We’d reduced our household “stuff” to a small U-Haul trailer’s-worth, but when we moved what we thought was “not much stuff” onto the boat, it turned out to be “too much stuff” and/or the “wrong stuff”. Though Nine of Cups and roomy and has lots of nooks and crannies, we found that having spares and tools aboard trumped having “stuff” that took up space and didn’t contribute to our overall comfort or safety. It took us awhile to figure out just what we needed and offload all the extras … the local Good Will made out well.

7. No TV and limited internet

We had cut the cord on television when we lived in St. Louis by not subscribing to cable. We were never big television watchers, but we always had access to it. All of a sudden, there was no TV. Back in 2000, “streaming” was unheard of and though internet was available, it wasn’t offered as wifi throughout the marina, but rather, an “internet” room or kiosk where you could hook up your computer for limited periods of time.

8. Clothes horses not allowed.

Though we were still working, we found we didn’t need the quantity nor variety of clothing we’d brought along. In the marina, we needed t-shirts and shorts. Silk blouses, tailored suits, anything that needed ironing and high heels weren’t appropriate on the boat and really weren’t necessary for our consulting work. Additionally, we found we needed rain gear and offshore foul weather gear more than sports coats, ties and blazers. Teaching old dogs new tricks was tough, but not impossible. We vowed that with every new piece of clothing that came aboard, something had to go.

9. Kitten aboard!

My Mother’s Day gift in 2000 was Jelly, a grey-nosed, 6-week old kitten from the local SPCA. We didn’t choose her; she chose us. Did it make sense to have a pet aboard? We never really asked ourselves this question nor was Jelly considered in the budget (vet bills, cat food, litter, cat toys?). We’ll talk more about pets aboard in later blogs, but suffice it to say, Jelly was a great crew member, but had her limitations (like the rest of us).

10. Reducing power needs

Though we had shore power at the marina, we were anticipating that we would soon be at sea and that marinas would be the exception, rather than the rule. We tried conserving power by limiting our computer use aboard, making sure lights and fans were shut off when not in use. Our efforts were pretty feeble, it turned out. It wasn’t until we were under way and living the life that we learned the real meaning of conserving power.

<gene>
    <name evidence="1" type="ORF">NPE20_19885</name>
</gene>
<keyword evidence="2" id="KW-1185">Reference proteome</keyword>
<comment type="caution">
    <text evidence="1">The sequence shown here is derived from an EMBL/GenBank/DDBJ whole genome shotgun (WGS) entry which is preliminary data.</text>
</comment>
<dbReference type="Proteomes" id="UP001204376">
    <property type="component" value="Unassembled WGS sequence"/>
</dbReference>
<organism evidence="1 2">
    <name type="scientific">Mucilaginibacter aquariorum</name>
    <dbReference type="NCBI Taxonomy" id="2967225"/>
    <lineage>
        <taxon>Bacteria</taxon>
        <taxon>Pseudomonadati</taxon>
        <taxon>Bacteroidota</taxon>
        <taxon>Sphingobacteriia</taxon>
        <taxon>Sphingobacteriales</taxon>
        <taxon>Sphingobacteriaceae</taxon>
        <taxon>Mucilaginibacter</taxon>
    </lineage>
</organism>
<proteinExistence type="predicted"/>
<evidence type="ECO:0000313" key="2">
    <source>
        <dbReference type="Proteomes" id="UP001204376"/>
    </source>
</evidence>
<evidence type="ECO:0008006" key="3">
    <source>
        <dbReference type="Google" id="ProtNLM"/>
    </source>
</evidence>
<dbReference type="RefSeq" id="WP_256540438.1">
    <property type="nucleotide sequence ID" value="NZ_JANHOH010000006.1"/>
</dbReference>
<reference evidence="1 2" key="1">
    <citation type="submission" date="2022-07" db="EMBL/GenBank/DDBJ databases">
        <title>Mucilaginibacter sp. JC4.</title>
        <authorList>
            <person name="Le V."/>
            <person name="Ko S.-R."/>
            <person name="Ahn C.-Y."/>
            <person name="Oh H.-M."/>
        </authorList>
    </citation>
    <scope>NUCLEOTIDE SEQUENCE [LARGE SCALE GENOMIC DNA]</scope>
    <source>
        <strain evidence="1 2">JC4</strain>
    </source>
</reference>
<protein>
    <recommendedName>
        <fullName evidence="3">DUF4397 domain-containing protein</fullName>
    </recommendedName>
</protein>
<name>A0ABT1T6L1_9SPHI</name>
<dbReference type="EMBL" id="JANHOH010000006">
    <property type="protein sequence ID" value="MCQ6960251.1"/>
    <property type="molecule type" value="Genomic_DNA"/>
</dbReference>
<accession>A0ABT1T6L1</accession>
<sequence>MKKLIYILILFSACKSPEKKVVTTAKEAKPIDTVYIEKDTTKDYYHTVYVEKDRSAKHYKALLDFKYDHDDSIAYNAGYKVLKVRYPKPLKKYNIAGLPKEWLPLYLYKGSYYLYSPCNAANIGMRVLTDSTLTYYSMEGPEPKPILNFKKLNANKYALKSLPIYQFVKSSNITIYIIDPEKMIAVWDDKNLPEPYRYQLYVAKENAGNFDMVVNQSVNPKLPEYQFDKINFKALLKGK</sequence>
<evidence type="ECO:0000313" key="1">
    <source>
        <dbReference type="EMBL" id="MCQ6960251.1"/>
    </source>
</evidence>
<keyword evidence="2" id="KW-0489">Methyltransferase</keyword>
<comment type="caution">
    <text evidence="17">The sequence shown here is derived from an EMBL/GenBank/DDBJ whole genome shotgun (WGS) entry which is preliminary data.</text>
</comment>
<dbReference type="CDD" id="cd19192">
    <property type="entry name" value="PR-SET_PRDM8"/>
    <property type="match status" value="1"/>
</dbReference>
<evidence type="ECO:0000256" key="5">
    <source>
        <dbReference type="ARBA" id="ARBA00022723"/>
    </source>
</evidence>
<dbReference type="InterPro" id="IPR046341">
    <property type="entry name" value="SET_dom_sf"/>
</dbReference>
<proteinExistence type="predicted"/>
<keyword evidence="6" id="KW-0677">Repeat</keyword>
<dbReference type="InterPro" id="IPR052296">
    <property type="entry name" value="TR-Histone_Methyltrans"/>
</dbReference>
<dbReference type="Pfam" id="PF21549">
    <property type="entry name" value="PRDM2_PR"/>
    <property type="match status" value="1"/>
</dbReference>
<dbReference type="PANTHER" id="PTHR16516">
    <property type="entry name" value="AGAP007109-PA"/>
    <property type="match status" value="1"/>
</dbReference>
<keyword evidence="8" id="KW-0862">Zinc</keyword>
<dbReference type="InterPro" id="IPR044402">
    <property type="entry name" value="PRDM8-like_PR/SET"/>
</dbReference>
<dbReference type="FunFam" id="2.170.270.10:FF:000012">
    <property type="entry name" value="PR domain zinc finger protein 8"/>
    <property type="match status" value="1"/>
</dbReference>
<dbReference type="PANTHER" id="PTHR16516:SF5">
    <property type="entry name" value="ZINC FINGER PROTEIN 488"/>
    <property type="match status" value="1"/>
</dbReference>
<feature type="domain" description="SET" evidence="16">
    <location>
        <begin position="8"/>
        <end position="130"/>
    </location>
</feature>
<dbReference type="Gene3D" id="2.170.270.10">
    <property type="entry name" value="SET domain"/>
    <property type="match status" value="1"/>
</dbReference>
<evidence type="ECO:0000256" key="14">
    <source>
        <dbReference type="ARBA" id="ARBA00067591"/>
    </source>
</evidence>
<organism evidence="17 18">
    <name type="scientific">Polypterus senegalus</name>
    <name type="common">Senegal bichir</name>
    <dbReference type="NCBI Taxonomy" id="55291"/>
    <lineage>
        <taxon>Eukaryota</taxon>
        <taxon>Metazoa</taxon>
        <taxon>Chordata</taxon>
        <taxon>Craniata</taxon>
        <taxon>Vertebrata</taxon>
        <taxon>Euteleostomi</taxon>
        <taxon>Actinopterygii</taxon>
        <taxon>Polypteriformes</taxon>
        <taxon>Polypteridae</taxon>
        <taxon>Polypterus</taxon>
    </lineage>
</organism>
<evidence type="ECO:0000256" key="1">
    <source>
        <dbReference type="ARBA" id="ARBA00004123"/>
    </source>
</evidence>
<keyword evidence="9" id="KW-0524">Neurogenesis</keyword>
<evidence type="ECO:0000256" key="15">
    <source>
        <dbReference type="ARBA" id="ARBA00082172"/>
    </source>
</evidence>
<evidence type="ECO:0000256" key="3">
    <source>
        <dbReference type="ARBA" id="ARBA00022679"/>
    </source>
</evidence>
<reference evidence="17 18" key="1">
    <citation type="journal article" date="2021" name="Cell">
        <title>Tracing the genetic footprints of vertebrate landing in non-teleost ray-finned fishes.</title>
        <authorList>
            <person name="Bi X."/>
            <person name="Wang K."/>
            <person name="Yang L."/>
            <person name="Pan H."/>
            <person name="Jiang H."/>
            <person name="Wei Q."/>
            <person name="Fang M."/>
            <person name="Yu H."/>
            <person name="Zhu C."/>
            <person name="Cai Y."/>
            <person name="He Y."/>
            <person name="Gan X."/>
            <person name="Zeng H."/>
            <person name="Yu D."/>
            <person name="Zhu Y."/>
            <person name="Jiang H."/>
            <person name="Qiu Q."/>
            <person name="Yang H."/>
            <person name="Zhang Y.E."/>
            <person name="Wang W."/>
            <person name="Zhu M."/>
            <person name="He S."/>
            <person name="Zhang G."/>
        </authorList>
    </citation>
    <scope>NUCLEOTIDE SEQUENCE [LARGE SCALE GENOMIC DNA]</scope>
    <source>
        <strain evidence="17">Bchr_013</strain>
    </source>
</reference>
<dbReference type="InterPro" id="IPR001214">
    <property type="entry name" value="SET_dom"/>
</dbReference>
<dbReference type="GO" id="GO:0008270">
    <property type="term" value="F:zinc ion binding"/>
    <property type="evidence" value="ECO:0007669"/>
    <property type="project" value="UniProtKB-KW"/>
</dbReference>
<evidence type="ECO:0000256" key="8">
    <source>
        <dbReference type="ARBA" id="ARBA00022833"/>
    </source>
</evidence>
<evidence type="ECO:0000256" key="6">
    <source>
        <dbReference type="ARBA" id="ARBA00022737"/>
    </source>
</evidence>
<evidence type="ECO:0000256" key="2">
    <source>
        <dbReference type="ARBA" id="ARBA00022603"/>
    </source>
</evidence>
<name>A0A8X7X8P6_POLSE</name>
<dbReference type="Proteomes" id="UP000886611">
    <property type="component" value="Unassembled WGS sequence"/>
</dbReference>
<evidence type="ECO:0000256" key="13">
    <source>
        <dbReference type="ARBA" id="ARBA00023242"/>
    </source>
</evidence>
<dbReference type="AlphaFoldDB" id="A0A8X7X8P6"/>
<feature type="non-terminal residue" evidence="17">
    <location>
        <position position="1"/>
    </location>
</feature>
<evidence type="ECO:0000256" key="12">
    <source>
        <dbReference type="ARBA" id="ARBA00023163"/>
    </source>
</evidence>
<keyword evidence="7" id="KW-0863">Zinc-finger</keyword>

11. Galleys are small

Cooking in our little galley for the first few weeks was a challenge. We had a 3-burner propane stove and a small oven. The pots and pans I brought were oversized and I had a tough time figuring out where to put them. We finally ended up hanging them on the galley wall. Remembering to turn off the propane … both the stove knob and the tank solenoid took some effort. I ended up putting a note to remind myself to do it. The fridge was much smaller than a regular house fridge and the freezer wasn’t nearly as efficient nor as convenient. Some of the kitchen utensils I brought were too big for the galley drawers and there were too many “specialty items” that took up too much space. Did we really need a garlic press, a lime squeezer and a spaghetti server?

We also didn’t have room nor the power for lots of electrical appliances … no  toaster, blender, coffee maker … especially if we wanted to be offshore or at anchor most of the time. Easier said, than done, but we managed.

12. Everything on a boat is expensive

Having just purchased Nine of Cups for cash which was a very expensive venture and a huge depletion of our bank account, even though we’d planned it, there was still lots to do and buy. Unfortunately, as any boat owner knows, any item labeled “marine” costs at least twice as much as you’d normally expect to pay for the “land” version. Little things added up quickly. Big things were crazy expensive.

Nine of Cups was outfitted as a coastal/marina boat. We wanted to add solar panels, a wind generator, and a watermaker. We needed a life raft, a new dinghy, more chain, a bigger anchor, storm sails … the list went on and on and the costs mounted up … beyond our planned budget. This was an eye-opener because we thought we’d budgeted conservatively.

Okay … that’s our list of the biggest transitions to living aboard … while still in a marina. All you cruisers out there … what can you add to this list? We’ll discuss living aboard while under way in another blog, but what were the big eye openers for you when you first moved aboard?